Syria: Health workers and the weaponisation of health care

December 2, 2017

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In an article published in the December 2nd issue of The Lancet, the authors address the “weaponisation of health care”, defined as the strategy of using people’s need for health care as a weapon against them by violently depriving them of it. As a result of these attacks on health care, hundreds of health workers in Syria have been killed and hundreds more have been incarcerated or tortured.
The paper presents the preliminary results from an inquiry of the Lancet–American University of Beirut Commission on Syria. It focuses on four analytical themes:

  • health workers killed in the Syria conflict, 2011–2016
    Health workers killed in the Syria conflict, 2011–2016 (source: The Lancet)

    attacks on health-care facilities and targeting of health workers as part of a broader pattern of systematic violations of international humanitarian law

  • the attrition of health workers
  • the challenges facing health workers in different areas
  • the evolving roles of health workers

From the Summary

The conflict in Syria presents new and unprecedented challenges that undermine the principles and practice of medical neutrality in armed conflict. With direct and repeated targeting of health workers, health facilities, and ambulances, Syria has become the most dangerous place on earth for health-care providers. The weaponisation of health care—a strategy of using people’s need for health care as a weapon against them by violently depriving them of it—has translated into hundreds of health workers killed, hundreds more incarcerated or tortured, and hundreds of health facilities deliberately and systematically attacked.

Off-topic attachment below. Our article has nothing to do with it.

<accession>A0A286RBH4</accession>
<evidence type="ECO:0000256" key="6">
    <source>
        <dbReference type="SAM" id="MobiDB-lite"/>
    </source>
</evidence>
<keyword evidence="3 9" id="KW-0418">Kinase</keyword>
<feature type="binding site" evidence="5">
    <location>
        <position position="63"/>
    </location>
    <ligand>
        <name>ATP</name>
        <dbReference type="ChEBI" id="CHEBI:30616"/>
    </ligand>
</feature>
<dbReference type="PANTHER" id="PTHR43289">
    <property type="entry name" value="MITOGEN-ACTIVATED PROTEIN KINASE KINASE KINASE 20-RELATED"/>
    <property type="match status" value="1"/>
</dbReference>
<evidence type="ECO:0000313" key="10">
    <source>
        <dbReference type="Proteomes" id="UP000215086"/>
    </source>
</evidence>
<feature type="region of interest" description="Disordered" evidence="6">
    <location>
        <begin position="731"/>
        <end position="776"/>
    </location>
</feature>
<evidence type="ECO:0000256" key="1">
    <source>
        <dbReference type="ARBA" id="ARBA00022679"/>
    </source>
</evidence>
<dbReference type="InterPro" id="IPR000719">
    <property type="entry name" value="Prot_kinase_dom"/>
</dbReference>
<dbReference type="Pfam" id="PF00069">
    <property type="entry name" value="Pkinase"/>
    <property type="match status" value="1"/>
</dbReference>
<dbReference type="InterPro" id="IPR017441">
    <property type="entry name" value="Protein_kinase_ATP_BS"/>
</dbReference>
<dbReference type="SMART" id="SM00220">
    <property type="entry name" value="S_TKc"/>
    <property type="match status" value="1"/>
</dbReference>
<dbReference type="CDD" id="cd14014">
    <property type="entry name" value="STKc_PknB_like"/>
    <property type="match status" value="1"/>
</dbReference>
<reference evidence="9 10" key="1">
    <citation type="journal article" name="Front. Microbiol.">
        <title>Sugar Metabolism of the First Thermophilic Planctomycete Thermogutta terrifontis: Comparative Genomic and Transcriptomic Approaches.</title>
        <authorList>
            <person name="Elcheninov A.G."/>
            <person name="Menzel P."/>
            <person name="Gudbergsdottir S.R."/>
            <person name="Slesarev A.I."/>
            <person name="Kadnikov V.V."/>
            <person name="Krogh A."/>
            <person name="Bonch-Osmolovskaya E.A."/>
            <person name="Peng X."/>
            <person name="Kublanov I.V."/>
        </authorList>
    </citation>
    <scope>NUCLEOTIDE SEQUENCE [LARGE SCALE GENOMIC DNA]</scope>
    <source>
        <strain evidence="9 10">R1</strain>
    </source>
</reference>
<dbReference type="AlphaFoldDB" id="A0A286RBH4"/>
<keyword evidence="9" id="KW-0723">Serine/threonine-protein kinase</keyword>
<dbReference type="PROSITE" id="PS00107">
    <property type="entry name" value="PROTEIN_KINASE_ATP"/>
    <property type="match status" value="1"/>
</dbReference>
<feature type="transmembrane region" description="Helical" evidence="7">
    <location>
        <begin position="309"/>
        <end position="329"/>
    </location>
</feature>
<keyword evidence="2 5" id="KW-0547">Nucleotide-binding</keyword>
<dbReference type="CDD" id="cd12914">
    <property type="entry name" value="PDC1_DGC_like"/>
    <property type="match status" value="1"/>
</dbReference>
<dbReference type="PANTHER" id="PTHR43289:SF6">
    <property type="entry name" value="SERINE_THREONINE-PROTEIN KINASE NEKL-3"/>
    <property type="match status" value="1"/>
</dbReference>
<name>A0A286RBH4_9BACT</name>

Evidence shows use of this strategy on an unprecedented scale by the Syrian Government and allied forces, in what human rights organisations described as a war-crime strategy, although all parties seem to have committed violations. Attacks on health care have sparked a large-scale exodus of experienced health workers. Formidable challenges face health workers who have stayed behind, and with no health care a major factor in the flight of refugees, the effect extends well beyond Syria.

The international community has left these violations of international humanitarian and human rights law largely unanswered, despite their enormous consequences. There have been repudiated denunciations, but little action on bringing the perpetrators to justice. This inadequate response challenges the foundation of medical neutrality needed to sustain the operations of global health and humanitarian agencies in situations of armed conflict.

In this Health Policy, we analyse the situation of health workers facing such systematic and serious violations of international humanitarian law. We describe the tremendous pressures that health workers have been under and continue to endure, and the remarkable resilience and resourcefulness they have displayed in response to this crisis. We propose policy imperatives to protect and support health workers working in armed conflict zones.

Full-text article: Health workers and the weaponisation of health care in Syria, Fouad M. Fouad, et al. The Lancet, Vol. 390, No. 10111, Dec 02, 2017, p. 2413​-​2526